This collection of articles, a collaboration between Nature Research and Scientific American, focuses on the barriers faced by women and how they might be overcome, but also includes articles about the challenges encountered by other underrepresented groups in science.
Death and Dying in Hispanic Worlds by Debra D. Andrist (Editor)The dispassionate intellectual examination of the concepts of death & dying contrasts dramatically with the emotive grieving process experienced by those who mourn. Death & dying are binary concepts in human cultures. Cultural differences reveal their mutual exclusiveness in philosophical outlook, language, and much more. Other sets of binaries come into play under intellectual consideration and emotive behavior, which further divide and shape perceptions, beliefs, and actions of individuals and groups. The presence or absence of religious beliefs about life and death, and disposition of the body and/or soul, are prime distinctions. Likewise the age-old binary of reason vs. faith. To many observers, the topic of death and dying in the Hispanic cultural tradition is usually limited to that of Mexico and its transmogrified religious festival day of Dia de los Muertos. The studies presented in the ten chapters, and editorial introductions to the themes of the book, seek to widen this representation, and set forth the implications of the binary aspects of death and dying in numerous cultures throughout the so-called Hispanic world, including indigenous and European-derived beliefs and practices in religion, society, art, film & literature. Contributions include engagement with the pre-Hispanic world, Picassos poetry, cultural norms in Cuba, and the literary works of Jorge Luis Borges and Gabriel Garcia Marquez. Underlying the arguments presented is Saussurean structuralist theory, which provides a platform to disentangle cultural context in comparative settings.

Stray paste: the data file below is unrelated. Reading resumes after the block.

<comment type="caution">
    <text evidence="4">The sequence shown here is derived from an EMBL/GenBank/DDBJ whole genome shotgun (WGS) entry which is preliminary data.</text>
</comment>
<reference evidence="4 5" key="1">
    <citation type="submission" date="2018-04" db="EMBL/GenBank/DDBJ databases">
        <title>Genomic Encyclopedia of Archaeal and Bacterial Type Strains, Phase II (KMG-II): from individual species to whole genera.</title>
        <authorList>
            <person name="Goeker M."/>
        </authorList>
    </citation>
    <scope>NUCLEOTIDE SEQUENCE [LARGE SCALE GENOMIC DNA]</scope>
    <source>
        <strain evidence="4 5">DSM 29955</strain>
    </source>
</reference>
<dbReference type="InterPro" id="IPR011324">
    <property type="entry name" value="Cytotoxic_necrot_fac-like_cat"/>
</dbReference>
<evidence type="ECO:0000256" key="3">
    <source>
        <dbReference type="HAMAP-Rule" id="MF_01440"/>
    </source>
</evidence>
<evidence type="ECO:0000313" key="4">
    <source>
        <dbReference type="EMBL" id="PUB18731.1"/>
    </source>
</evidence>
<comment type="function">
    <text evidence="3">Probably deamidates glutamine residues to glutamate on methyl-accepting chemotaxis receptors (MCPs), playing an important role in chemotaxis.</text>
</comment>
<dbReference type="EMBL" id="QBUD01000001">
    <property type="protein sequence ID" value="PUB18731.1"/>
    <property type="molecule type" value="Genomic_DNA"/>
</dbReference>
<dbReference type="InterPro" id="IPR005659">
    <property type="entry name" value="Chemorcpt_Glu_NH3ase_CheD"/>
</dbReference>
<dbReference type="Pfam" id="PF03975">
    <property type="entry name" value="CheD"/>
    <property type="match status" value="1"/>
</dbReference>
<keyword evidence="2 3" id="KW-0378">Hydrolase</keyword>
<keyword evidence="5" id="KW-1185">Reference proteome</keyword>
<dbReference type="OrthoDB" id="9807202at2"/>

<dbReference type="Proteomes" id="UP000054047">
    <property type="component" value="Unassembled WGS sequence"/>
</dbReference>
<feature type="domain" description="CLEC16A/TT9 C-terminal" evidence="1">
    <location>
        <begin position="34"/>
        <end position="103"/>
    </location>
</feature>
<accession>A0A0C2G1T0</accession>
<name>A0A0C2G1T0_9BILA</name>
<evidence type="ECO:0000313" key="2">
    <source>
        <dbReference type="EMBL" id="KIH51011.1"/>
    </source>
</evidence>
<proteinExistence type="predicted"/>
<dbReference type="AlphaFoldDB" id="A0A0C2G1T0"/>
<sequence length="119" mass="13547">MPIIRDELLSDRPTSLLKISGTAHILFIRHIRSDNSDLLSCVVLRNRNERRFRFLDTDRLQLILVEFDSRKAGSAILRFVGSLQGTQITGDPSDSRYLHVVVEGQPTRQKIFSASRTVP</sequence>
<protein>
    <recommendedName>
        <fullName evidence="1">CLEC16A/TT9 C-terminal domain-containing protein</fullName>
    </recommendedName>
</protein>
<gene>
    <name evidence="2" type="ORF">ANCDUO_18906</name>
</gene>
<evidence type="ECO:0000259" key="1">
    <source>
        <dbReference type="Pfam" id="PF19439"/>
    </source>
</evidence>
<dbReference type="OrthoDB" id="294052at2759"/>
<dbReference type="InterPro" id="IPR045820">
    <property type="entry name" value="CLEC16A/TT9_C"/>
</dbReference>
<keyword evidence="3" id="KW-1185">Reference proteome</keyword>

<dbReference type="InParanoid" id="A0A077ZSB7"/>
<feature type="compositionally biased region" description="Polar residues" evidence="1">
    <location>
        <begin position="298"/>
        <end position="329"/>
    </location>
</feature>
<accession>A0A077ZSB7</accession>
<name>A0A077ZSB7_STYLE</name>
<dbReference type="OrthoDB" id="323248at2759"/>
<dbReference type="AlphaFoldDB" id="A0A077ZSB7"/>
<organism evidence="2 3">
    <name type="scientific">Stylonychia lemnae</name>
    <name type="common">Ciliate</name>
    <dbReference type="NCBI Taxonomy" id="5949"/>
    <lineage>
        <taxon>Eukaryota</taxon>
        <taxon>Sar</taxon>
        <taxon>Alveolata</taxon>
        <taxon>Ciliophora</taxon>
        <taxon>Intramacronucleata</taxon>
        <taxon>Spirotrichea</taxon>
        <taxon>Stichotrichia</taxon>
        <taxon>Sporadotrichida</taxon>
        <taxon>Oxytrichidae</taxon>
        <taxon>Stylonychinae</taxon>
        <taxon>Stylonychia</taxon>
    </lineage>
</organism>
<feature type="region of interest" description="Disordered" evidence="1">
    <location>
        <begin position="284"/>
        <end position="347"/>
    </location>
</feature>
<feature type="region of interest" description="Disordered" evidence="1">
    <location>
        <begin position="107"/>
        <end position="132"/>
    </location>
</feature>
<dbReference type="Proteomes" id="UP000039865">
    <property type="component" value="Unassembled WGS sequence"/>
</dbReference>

The answers to scientific questions depend on who's asking, because the questions asked and the answers sought reflect the cultural values and orientations of the questioner. These values and orientations are most often those of Western science. Medin and Bang argue further that scientist diversity--the participation of researchers and educators with different cultural orientations--provides new perspectives and leads to more effective science and better science education.
From George Washington Carver to Dr. Mae Jemison, African Americans have been making outstanding contributions in the field of science. This unique resource goes beyond the headlines in chronicling not just the scientific achievements but also the lives of 100 remarkable men and women. Each biography provides an absorbing account of the scientist's struggles, which often included overcoming prejudice, as they pursued their educational and professional goals.